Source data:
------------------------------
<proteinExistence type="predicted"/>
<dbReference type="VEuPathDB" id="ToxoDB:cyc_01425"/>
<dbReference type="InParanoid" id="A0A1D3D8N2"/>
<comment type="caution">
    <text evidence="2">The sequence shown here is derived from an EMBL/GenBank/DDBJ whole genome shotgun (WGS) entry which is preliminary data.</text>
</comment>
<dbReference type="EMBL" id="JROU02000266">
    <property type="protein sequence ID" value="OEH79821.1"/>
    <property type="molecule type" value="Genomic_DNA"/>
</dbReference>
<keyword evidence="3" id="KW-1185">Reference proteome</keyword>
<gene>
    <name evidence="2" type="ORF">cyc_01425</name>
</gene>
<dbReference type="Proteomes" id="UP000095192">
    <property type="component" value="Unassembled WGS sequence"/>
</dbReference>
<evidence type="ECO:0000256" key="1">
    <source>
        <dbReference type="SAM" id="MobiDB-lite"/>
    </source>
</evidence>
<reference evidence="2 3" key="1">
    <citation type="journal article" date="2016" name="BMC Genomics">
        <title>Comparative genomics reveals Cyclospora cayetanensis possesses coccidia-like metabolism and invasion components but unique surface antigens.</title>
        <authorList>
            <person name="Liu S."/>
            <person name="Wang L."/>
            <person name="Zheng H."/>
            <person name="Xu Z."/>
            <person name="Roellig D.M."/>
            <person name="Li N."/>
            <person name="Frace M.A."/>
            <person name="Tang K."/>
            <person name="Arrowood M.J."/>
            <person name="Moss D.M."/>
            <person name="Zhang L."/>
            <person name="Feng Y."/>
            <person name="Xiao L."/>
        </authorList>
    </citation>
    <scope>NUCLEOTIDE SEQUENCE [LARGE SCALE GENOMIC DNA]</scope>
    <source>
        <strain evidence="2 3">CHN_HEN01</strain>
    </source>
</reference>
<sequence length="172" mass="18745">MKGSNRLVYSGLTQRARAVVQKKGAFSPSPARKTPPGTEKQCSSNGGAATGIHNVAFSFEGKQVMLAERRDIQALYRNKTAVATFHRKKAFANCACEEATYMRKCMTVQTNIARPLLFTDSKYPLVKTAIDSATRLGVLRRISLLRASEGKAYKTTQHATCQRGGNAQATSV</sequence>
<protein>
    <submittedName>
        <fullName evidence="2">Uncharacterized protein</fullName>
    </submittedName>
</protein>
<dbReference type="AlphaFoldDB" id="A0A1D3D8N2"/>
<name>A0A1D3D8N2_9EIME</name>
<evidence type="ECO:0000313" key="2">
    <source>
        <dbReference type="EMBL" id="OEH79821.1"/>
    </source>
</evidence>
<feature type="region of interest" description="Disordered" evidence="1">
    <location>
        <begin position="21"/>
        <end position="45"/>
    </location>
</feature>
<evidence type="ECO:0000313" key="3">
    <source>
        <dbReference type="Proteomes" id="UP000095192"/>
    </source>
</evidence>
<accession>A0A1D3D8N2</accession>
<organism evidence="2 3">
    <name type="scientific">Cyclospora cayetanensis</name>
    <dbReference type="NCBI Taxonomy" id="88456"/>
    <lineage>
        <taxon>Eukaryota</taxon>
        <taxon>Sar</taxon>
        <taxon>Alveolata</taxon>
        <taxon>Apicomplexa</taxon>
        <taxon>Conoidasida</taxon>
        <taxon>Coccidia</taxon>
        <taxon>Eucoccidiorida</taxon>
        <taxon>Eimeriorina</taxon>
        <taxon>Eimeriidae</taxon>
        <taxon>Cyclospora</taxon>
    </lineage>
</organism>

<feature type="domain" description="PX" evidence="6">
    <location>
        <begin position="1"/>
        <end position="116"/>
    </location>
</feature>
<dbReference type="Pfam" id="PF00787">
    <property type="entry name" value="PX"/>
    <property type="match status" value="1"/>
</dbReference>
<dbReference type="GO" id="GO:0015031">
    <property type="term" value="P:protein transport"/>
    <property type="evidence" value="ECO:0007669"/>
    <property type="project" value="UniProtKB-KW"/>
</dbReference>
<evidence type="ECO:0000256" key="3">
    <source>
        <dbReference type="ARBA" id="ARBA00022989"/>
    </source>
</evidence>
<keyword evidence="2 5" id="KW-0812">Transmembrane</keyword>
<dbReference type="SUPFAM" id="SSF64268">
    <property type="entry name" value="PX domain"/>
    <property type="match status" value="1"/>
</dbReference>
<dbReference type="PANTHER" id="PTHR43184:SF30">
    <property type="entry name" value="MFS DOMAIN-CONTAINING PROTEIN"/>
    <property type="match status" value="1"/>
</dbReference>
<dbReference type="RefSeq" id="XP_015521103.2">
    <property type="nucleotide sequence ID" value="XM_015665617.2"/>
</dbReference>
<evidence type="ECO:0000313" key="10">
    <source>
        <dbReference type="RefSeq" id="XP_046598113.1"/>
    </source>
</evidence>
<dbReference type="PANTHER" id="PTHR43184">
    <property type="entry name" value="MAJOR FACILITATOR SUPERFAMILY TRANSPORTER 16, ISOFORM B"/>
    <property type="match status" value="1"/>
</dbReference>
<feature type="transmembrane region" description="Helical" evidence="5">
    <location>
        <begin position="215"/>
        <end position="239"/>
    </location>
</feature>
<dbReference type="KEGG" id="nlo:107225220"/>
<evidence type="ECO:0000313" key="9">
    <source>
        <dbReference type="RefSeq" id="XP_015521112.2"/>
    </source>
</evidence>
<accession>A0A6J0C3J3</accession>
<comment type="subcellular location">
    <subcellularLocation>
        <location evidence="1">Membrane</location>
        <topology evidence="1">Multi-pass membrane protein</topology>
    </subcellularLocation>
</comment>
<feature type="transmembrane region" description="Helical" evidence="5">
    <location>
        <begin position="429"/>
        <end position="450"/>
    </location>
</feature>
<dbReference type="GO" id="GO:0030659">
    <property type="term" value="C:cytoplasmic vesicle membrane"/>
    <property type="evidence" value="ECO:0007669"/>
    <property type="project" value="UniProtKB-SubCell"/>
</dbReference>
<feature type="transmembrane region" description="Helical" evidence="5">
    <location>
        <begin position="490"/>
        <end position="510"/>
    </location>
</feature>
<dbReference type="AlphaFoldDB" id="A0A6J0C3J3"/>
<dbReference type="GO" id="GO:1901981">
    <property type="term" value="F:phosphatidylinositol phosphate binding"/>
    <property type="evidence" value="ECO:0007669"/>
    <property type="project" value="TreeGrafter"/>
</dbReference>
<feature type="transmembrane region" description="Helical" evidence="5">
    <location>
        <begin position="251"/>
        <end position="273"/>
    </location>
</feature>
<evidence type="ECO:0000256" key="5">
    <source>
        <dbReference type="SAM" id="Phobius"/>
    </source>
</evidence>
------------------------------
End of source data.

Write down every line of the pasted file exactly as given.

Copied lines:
<proteinExistence type="predicted"/>
<dbReference type="VEuPathDB" id="ToxoDB:cyc_01425"/>
<dbReference type="InParanoid" id="A0A1D3D8N2"/>
<comment type="caution">
    <text evidence="2">The sequence shown here is derived from an EMBL/GenBank/DDBJ whole genome shotgun (WGS) entry which is preliminary data.</text>
</comment>
<dbReference type="EMBL" id="JROU02000266">
    <property type="protein sequence ID" value="OEH79821.1"/>
    <property type="molecule type" value="Genomic_DNA"/>
</dbReference>
<keyword evidence="3" id="KW-1185">Reference proteome</keyword>
<gene>
    <name evidence="2" type="ORF">cyc_01425</name>
</gene>
<dbReference type="Proteomes" id="UP000095192">
    <property type="component" value="Unassembled WGS sequence"/>
</dbReference>
<evidence type="ECO:0000256" key="1">
    <source>
        <dbReference type="SAM" id="MobiDB-lite"/>
    </source>
</evidence>
<reference evidence="2 3" key="1">
    <citation type="journal article" date="2016" name="BMC Genomics">
        <title>Comparative genomics reveals Cyclospora cayetanensis possesses coccidia-like metabolism and invasion components but unique surface antigens.</title>
        <authorList>
            <person name="Liu S."/>
            <person name="Wang L."/>
            <person name="Zheng H."/>
            <person name="Xu Z."/>
            <person name="Roellig D.M."/>
            <person name="Li N."/>
            <person name="Frace M.A."/>
            <person name="Tang K."/>
            <person name="Arrowood M.J."/>
            <person name="Moss D.M."/>
            <person name="Zhang L."/>
            <person name="Feng Y."/>
            <person name="Xiao L."/>
        </authorList>
    </citation>
    <scope>NUCLEOTIDE SEQUENCE [LARGE SCALE GENOMIC DNA]</scope>
    <source>
        <strain evidence="2 3">CHN_HEN01</strain>
    </source>
</reference>
<sequence length="172" mass="18745">MKGSNRLVYSGLTQRARAVVQKKGAFSPSPARKTPPGTEKQCSSNGGAATGIHNVAFSFEGKQVMLAERRDIQALYRNKTAVATFHRKKAFANCACEEATYMRKCMTVQTNIARPLLFTDSKYPLVKTAIDSATRLGVLRRISLLRASEGKAYKTTQHATCQRGGNAQATSV</sequence>
<protein>
    <submittedName>
        <fullName evidence="2">Uncharacterized protein</fullName>
    </submittedName>
</protein>
<dbReference type="AlphaFoldDB" id="A0A1D3D8N2"/>
<name>A0A1D3D8N2_9EIME</name>
<evidence type="ECO:0000313" key="2">
    <source>
        <dbReference type="EMBL" id="OEH79821.1"/>
    </source>
</evidence>
<feature type="region of interest" description="Disordered" evidence="1">
    <location>
        <begin position="21"/>
        <end position="45"/>
    </location>
</feature>
<evidence type="ECO:0000313" key="3">
    <source>
        <dbReference type="Proteomes" id="UP000095192"/>
    </source>
</evidence>
<accession>A0A1D3D8N2</accession>
<organism evidence="2 3">
    <name type="scientific">Cyclospora cayetanensis</name>
    <dbReference type="NCBI Taxonomy" id="88456"/>
    <lineage>
        <taxon>Eukaryota</taxon>
        <taxon>Sar</taxon>
        <taxon>Alveolata</taxon>
        <taxon>Apicomplexa</taxon>
        <taxon>Conoidasida</taxon>
        <taxon>Coccidia</taxon>
        <taxon>Eucoccidiorida</taxon>
        <taxon>Eimeriorina</taxon>
        <taxon>Eimeriidae</taxon>
        <taxon>Cyclospora</taxon>
    </lineage>
</organism>

<feature type="domain" description="PX" evidence="6">
    <location>
        <begin position="1"/>
        <end position="116"/>
    </location>
</feature>
<dbReference type="Pfam" id="PF00787">
    <property type="entry name" value="PX"/>
    <property type="match status" value="1"/>
</dbReference>
<dbReference type="GO" id="GO:0015031">
    <property type="term" value="P:protein transport"/>
    <property type="evidence" value="ECO:0007669"/>
    <property type="project" value="UniProtKB-KW"/>
</dbReference>
<evidence type="ECO:0000256" key="3">
    <source>
        <dbReference type="ARBA" id="ARBA00022989"/>
    </source>
</evidence>
<keyword evidence="2 5" id="KW-0812">Transmembrane</keyword>
<dbReference type="SUPFAM" id="SSF64268">
    <property type="entry name" value="PX domain"/>
    <property type="match status" value="1"/>
</dbReference>
<dbReference type="PANTHER" id="PTHR43184:SF30">
    <property type="entry name" value="MFS DOMAIN-CONTAINING PROTEIN"/>
    <property type="match status" value="1"/>
</dbReference>
<dbReference type="RefSeq" id="XP_015521103.2">
    <property type="nucleotide sequence ID" value="XM_015665617.2"/>
</dbReference>
<evidence type="ECO:0000313" key="10">
    <source>
        <dbReference type="RefSeq" id="XP_046598113.1"/>
    </source>
</evidence>
<dbReference type="PANTHER" id="PTHR43184">
    <property type="entry name" value="MAJOR FACILITATOR SUPERFAMILY TRANSPORTER 16, ISOFORM B"/>
    <property type="match status" value="1"/>
</dbReference>
<feature type="transmembrane region" description="Helical" evidence="5">
    <location>
        <begin position="215"/>
        <end position="239"/>
    </location>
</feature>
<dbReference type="KEGG" id="nlo:107225220"/>
<evidence type="ECO:0000313" key="9">
    <source>
        <dbReference type="RefSeq" id="XP_015521112.2"/>
    </source>
</evidence>
<accession>A0A6J0C3J3</accession>
<comment type="subcellular location">
    <subcellularLocation>
        <location evidence="1">Membrane</location>
        <topology evidence="1">Multi-pass membrane protein</topology>
    </subcellularLocation>
</comment>
<feature type="transmembrane region" description="Helical" evidence="5">
    <location>
        <begin position="429"/>
        <end position="450"/>
    </location>
</feature>
<dbReference type="GO" id="GO:0030659">
    <property type="term" value="C:cytoplasmic vesicle membrane"/>
    <property type="evidence" value="ECO:0007669"/>
    <property type="project" value="UniProtKB-SubCell"/>
</dbReference>
<feature type="transmembrane region" description="Helical" evidence="5">
    <location>
        <begin position="490"/>
        <end position="510"/>
    </location>
</feature>
<dbReference type="AlphaFoldDB" id="A0A6J0C3J3"/>
<dbReference type="GO" id="GO:1901981">
    <property type="term" value="F:phosphatidylinositol phosphate binding"/>
    <property type="evidence" value="ECO:0007669"/>
    <property type="project" value="TreeGrafter"/>
</dbReference>
<feature type="transmembrane region" description="Helical" evidence="5">
    <location>
        <begin position="251"/>
        <end position="273"/>
    </location>
</feature>
<evidence type="ECO:0000256" key="5">
    <source>
        <dbReference type="SAM" id="Phobius"/>
    </source>
</evidence>